Cincinnati Bengals NFL Draft Picks & Grades 2022: Bengals Go Big on Secondary After Fixing O-Line in Free Agency

The Bengals had two significant needs entering this offseason – the offensive line and the secondary. In free agency, they added offensive tackle La’el Collins and interior offensive linemen Alex Cappa and Ted Karras to shore up that unit. With their elite skill position talent returning and a solid group of talent in the front seven, they turned to the draft to address their secondary and found a few great players to boost their pass defense. While the AFC continues to get stronger, the Bengals have done enough to reload their roster and challenge for another deep playoff run.

Cincinnati Bengals Draft Picks 2022

Round 1 No. 31 S Daxton Hill
Round 2 No. 60 CB Cam Taylor-Britt
Round 3 No. 95 DT Zachary Carter
Round 4 No. 136 OT Cordell Volson
Round 5 No. 166 S Tycen Anderson
Round 7 No. 252 DE Jeffrey Gunter

Overall Draft Grade: B

Analysis: There’s one major issue hanging over this draft: the contract situation of star safety Jessie Bates. The team’s defensive captain was one of the most integral parts of their run to the Super Bowl last year, and locking him up long-term should be a top priority. However, Cincinnati has a reputation for being stingy with top talent in the open market, and it wouldn’t be shocking to see them let Bates walk. If the Bengals are drafting Hill and Taylor-Britt to help replace Bates in a year’s time, this draft wouldn’t receive the same grade for me as I see that as a flawed process.

Still, it would be unfair to hold a potential hypothetical with Bates against the Bengals with what is overall a really solid draft class. Daxton Hill was a clear first-round talent to me, and his versatility and athleticism help raise the floor for Cincinnati’s pass defense. Cam Taylor-Britt is an enticing talent with the potential to replace Eli Apple as a starting cornerback as soon as this season. The rest of the draft provides some solid depth at crucial positions, and overall, this is a strong draft with critical needs addressed for the Bengals.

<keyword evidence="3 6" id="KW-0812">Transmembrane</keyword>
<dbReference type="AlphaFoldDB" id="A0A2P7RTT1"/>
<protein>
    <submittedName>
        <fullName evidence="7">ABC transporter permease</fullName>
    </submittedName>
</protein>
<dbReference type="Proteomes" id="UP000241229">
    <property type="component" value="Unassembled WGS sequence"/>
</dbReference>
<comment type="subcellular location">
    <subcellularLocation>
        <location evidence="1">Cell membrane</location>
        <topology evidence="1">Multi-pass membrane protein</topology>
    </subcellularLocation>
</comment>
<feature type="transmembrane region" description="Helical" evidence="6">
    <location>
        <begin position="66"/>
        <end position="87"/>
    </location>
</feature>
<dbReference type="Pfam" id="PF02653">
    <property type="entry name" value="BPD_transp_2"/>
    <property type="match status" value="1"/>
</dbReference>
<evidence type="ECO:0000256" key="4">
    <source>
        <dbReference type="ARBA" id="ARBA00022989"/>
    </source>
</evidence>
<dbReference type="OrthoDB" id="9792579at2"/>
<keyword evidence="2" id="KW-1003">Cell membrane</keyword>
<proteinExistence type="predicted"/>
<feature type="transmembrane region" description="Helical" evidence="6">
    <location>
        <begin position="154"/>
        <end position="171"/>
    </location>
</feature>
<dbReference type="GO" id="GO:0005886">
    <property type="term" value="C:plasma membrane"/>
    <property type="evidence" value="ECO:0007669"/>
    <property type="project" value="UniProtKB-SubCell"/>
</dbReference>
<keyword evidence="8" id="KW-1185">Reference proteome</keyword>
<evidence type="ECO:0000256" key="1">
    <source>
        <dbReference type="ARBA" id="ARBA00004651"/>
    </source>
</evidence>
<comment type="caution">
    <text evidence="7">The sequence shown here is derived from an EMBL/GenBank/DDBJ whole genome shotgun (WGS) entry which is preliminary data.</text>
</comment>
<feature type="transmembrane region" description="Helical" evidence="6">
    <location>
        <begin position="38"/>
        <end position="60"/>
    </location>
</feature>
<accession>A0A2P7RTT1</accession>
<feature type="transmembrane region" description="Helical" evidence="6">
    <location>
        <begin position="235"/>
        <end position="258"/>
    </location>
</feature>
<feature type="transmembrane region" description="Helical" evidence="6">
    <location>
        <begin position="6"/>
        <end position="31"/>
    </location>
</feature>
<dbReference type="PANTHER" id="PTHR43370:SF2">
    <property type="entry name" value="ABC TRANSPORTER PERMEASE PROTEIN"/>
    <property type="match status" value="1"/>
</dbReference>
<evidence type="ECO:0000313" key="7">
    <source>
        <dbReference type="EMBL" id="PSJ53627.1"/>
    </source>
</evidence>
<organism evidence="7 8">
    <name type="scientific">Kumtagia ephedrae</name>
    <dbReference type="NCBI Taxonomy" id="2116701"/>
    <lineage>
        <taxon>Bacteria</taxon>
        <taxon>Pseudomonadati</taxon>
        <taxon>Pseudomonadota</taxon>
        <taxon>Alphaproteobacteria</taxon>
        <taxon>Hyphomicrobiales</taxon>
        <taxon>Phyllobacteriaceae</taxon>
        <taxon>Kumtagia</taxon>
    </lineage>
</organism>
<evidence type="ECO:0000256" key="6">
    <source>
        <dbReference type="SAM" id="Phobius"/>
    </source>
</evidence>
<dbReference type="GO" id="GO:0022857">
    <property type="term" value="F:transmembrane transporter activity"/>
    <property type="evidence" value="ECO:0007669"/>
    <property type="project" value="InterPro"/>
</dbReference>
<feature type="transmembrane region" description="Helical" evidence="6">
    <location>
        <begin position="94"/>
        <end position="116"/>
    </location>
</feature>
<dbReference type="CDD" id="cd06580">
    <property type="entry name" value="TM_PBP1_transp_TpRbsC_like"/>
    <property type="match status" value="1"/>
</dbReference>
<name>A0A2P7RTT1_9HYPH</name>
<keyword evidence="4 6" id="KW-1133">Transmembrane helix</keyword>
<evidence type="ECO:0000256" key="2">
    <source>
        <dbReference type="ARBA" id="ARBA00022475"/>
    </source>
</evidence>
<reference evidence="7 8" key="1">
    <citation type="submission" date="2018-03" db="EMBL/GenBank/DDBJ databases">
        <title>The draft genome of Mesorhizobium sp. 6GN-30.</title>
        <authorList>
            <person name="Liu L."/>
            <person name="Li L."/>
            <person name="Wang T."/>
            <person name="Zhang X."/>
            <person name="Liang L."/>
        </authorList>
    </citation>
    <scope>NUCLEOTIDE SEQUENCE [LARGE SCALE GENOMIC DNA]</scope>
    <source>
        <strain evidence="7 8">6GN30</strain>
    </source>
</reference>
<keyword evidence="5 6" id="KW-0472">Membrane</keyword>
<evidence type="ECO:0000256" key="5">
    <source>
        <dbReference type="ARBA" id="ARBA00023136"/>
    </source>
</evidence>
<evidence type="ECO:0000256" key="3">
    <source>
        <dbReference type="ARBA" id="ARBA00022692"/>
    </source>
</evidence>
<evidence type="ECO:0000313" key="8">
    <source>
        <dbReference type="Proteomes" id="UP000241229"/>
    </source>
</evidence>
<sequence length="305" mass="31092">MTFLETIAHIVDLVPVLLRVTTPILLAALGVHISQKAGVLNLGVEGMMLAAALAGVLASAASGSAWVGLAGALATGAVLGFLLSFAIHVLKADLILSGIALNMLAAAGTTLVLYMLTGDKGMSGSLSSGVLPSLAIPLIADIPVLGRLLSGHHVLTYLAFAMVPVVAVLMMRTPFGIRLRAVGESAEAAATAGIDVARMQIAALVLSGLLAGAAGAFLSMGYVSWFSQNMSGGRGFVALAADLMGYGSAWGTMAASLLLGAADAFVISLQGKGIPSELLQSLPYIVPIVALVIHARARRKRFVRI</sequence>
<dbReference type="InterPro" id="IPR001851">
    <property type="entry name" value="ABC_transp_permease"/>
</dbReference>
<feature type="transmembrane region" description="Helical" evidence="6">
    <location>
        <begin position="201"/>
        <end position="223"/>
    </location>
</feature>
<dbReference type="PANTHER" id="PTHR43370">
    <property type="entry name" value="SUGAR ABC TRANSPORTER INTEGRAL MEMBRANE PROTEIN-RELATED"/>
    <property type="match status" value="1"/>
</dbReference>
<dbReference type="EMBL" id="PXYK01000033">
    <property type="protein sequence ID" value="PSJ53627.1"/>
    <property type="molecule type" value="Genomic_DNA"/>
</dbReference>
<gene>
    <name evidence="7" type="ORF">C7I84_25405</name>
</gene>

Cincinnati Bengals Draft Grades 2022

Round: 1 Pick: 31 / Daxton Hill, S, Michigan

I love Hill as a prospect, not just because I’m a Michigan guy, although I got to watch his elite athleticism in full force plenty of times. At Michigan, Hill had excellent ball production with four interceptions and 15 pass breakups across 32 career games. He’s also an elite athlete with a 95th percentile or better grade in the 40-yard dash and 3-cone drill, arguably the two most essential drills at the combine. However, this grade gets just a B+ for me as I’m confused by his fit in the Cincinnati defense. He has two main roles he can fill as a deep safety or as a slot defender. The Bengals already have Mike Hilton, one of the best slot cornerbacks in the NFL, and a very talented free safety in Bates. Defensive coordinator Lou Anarumo is very capable of using all of the team’s secondary talent in creative ways. Still, if Hill is only a part-time player, I wonder if the team would have been better off taking a high-octane edge rusher with this pick.

Grade: B+

Round: 2 Pick: 60 / Cam Taylor-Britt, CB, Nebraska